Ahmed Nawaz, a CPPG Alumni and doctoral fellow at the University of Iceland’s Environment and Natural Resource (ENR) Department, was invited by the CPPG to speak on “Changing Discourse of the Protected Areas of Governance in Pakistan: Analysis of the Natural Resources Regimes of Central Karakoram National Park”Nawaz presented his comprehensive analysis pertaining to the regulatory framework governing natural resources regimes within the Central Karakoram National Park.

Reflections on Gwadar: Troubled Fieldwork

Asim Rafiqui, a social anthropologist and PhD candidate at the Delft University of Technology, was invited by CPPG to speak on “Reflections on Gwadar: Troubled Fieldwork” Rafiqui began by delving into the intrinsic importance of fieldwork and the transformative impact it holds in shaping policies. He pointed out the need to experience a place firsthand to be able to bring forward meaningful policy changes, as a researcher needs to go beyond the limited lens of formed theories and methodologies.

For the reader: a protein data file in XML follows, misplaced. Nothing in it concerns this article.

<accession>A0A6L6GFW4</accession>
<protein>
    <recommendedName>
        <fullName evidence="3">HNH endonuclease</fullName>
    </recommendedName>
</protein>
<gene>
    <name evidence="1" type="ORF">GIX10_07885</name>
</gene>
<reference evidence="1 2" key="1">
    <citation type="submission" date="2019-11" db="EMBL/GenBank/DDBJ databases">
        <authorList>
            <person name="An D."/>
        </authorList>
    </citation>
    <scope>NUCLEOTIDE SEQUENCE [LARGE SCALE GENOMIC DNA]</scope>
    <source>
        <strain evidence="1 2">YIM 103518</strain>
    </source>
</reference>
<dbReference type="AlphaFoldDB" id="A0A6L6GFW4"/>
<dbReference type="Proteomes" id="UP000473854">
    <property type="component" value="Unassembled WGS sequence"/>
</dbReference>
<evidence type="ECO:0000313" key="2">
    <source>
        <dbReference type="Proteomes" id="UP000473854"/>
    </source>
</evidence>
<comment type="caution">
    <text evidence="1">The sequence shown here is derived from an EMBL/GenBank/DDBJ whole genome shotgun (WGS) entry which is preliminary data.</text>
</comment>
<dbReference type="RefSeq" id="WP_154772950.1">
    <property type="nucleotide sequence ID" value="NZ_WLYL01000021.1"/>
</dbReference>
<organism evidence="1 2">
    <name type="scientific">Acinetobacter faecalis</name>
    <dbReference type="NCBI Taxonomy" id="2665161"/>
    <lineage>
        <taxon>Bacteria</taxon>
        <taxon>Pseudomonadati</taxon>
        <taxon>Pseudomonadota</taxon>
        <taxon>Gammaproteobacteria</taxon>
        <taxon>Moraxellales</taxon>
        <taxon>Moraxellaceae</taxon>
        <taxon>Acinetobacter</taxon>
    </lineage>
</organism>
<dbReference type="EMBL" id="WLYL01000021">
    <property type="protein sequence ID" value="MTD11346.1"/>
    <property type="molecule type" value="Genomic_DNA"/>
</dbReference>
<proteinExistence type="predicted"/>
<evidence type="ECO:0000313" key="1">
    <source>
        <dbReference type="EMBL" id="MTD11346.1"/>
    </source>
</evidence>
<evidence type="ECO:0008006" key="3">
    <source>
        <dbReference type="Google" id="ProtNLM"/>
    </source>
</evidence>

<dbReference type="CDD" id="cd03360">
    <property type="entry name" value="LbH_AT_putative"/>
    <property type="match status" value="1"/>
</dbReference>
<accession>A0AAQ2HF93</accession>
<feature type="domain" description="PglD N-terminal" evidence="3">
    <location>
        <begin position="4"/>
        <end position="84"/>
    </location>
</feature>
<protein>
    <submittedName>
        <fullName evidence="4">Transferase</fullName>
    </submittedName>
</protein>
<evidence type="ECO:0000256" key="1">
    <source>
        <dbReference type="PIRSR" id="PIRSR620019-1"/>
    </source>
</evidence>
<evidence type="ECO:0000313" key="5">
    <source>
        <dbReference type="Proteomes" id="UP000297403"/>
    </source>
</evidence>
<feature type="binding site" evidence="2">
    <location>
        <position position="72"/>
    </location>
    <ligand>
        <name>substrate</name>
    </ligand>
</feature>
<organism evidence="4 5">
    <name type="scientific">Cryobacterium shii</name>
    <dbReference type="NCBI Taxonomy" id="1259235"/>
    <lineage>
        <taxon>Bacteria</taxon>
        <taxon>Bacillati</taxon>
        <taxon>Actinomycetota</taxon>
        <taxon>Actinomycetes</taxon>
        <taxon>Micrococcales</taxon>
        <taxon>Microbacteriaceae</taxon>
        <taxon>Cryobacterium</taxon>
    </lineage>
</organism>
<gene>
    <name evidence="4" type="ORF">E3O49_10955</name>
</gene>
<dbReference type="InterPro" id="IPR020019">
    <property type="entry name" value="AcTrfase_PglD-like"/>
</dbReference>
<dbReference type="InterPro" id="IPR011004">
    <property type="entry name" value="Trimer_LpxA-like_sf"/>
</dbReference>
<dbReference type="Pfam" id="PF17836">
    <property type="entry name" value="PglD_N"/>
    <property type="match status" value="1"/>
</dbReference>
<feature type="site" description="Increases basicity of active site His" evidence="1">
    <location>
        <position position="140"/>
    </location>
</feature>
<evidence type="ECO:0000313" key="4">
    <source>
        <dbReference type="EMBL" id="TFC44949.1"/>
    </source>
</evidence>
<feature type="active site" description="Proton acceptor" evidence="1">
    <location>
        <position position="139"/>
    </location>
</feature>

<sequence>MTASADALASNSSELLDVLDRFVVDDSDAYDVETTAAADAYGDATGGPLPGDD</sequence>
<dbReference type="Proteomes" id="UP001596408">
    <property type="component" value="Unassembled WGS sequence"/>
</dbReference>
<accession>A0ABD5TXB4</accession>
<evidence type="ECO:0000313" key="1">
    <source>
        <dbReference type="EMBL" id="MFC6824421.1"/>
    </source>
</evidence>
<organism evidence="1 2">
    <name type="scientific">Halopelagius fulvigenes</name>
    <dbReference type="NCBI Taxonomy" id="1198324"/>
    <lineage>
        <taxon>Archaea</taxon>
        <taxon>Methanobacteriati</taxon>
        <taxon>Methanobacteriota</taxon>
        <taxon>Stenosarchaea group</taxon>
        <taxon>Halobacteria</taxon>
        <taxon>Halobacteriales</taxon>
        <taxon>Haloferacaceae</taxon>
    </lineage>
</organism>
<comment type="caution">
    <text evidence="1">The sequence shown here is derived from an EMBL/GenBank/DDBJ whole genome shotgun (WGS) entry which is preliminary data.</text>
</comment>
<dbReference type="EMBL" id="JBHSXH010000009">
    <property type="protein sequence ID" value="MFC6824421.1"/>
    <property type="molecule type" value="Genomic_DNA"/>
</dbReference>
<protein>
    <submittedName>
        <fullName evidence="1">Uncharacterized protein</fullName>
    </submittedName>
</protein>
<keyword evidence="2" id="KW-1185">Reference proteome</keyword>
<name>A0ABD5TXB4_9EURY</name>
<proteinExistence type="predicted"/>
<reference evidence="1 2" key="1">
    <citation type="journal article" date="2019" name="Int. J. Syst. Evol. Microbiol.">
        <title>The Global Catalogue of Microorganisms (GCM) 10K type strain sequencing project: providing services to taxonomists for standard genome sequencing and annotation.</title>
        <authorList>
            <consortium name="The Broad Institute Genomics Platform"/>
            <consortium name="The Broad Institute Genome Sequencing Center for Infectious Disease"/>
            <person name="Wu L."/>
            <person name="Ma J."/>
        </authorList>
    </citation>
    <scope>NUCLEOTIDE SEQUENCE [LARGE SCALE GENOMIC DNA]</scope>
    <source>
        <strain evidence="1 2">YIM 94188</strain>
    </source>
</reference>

Financial Inclusion: Public Policy for Open Data Driven Solutions

Mohsin Termezy, a digital banking evangelist, founder of Finclude, co-founder of Dastak, and author of a sector landscape study titled Fintech Ecosystem of Pakistan, was invited by the CPPG to deliver a talk on “Financial Inclusion: Public Policy for Open Data Driven Solutions” Termezy initiated the talk by defining the term financial inclusion, which means providing fair access to financial services to different economic strata of society so that they can access, utilize, and consume financial services in a sustainable and responsible way.

Transformations in Pakistan’s Political Economy and CPEC